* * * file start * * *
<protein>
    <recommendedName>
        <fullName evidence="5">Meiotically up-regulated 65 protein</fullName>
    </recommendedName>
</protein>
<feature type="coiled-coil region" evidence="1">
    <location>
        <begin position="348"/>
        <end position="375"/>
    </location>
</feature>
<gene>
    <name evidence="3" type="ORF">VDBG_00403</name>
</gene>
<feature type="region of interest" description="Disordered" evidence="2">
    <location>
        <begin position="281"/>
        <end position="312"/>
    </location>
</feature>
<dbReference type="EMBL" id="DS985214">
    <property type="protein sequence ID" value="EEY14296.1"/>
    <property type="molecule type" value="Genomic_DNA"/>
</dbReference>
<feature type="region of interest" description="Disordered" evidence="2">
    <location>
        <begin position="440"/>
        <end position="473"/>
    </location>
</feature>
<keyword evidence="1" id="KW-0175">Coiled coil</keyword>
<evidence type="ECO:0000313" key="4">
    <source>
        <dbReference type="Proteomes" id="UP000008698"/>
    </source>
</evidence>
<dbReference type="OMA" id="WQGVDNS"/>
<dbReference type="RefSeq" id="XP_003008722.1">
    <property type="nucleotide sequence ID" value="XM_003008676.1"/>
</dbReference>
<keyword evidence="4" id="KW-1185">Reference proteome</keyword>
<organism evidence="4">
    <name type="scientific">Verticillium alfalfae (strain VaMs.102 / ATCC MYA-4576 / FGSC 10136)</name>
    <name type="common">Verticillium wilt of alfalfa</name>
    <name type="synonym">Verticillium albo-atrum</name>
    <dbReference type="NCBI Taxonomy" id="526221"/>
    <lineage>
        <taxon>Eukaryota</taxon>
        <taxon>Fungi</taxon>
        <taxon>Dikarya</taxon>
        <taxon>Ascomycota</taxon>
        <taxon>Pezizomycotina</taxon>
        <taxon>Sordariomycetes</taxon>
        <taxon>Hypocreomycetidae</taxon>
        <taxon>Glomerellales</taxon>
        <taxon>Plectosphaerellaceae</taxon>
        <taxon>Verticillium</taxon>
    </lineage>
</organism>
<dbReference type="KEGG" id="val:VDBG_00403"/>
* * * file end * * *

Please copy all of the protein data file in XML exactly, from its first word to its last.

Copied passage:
<protein>
    <recommendedName>
        <fullName evidence="5">Meiotically up-regulated 65 protein</fullName>
    </recommendedName>
</protein>
<feature type="coiled-coil region" evidence="1">
    <location>
        <begin position="348"/>
        <end position="375"/>
    </location>
</feature>
<gene>
    <name evidence="3" type="ORF">VDBG_00403</name>
</gene>
<feature type="region of interest" description="Disordered" evidence="2">
    <location>
        <begin position="281"/>
        <end position="312"/>
    </location>
</feature>
<dbReference type="EMBL" id="DS985214">
    <property type="protein sequence ID" value="EEY14296.1"/>
    <property type="molecule type" value="Genomic_DNA"/>
</dbReference>
<feature type="region of interest" description="Disordered" evidence="2">
    <location>
        <begin position="440"/>
        <end position="473"/>
    </location>
</feature>
<keyword evidence="1" id="KW-0175">Coiled coil</keyword>
<evidence type="ECO:0000313" key="4">
    <source>
        <dbReference type="Proteomes" id="UP000008698"/>
    </source>
</evidence>
<dbReference type="OMA" id="WQGVDNS"/>
<dbReference type="RefSeq" id="XP_003008722.1">
    <property type="nucleotide sequence ID" value="XM_003008676.1"/>
</dbReference>
<keyword evidence="4" id="KW-1185">Reference proteome</keyword>
<organism evidence="4">
    <name type="scientific">Verticillium alfalfae (strain VaMs.102 / ATCC MYA-4576 / FGSC 10136)</name>
    <name type="common">Verticillium wilt of alfalfa</name>
    <name type="synonym">Verticillium albo-atrum</name>
    <dbReference type="NCBI Taxonomy" id="526221"/>
    <lineage>
        <taxon>Eukaryota</taxon>
        <taxon>Fungi</taxon>
        <taxon>Dikarya</taxon>
        <taxon>Ascomycota</taxon>
        <taxon>Pezizomycotina</taxon>
        <taxon>Sordariomycetes</taxon>
        <taxon>Hypocreomycetidae</taxon>
        <taxon>Glomerellales</taxon>
        <taxon>Plectosphaerellaceae</taxon>
        <taxon>Verticillium</taxon>
    </lineage>
</organism>
<dbReference type="KEGG" id="val:VDBG_00403"/>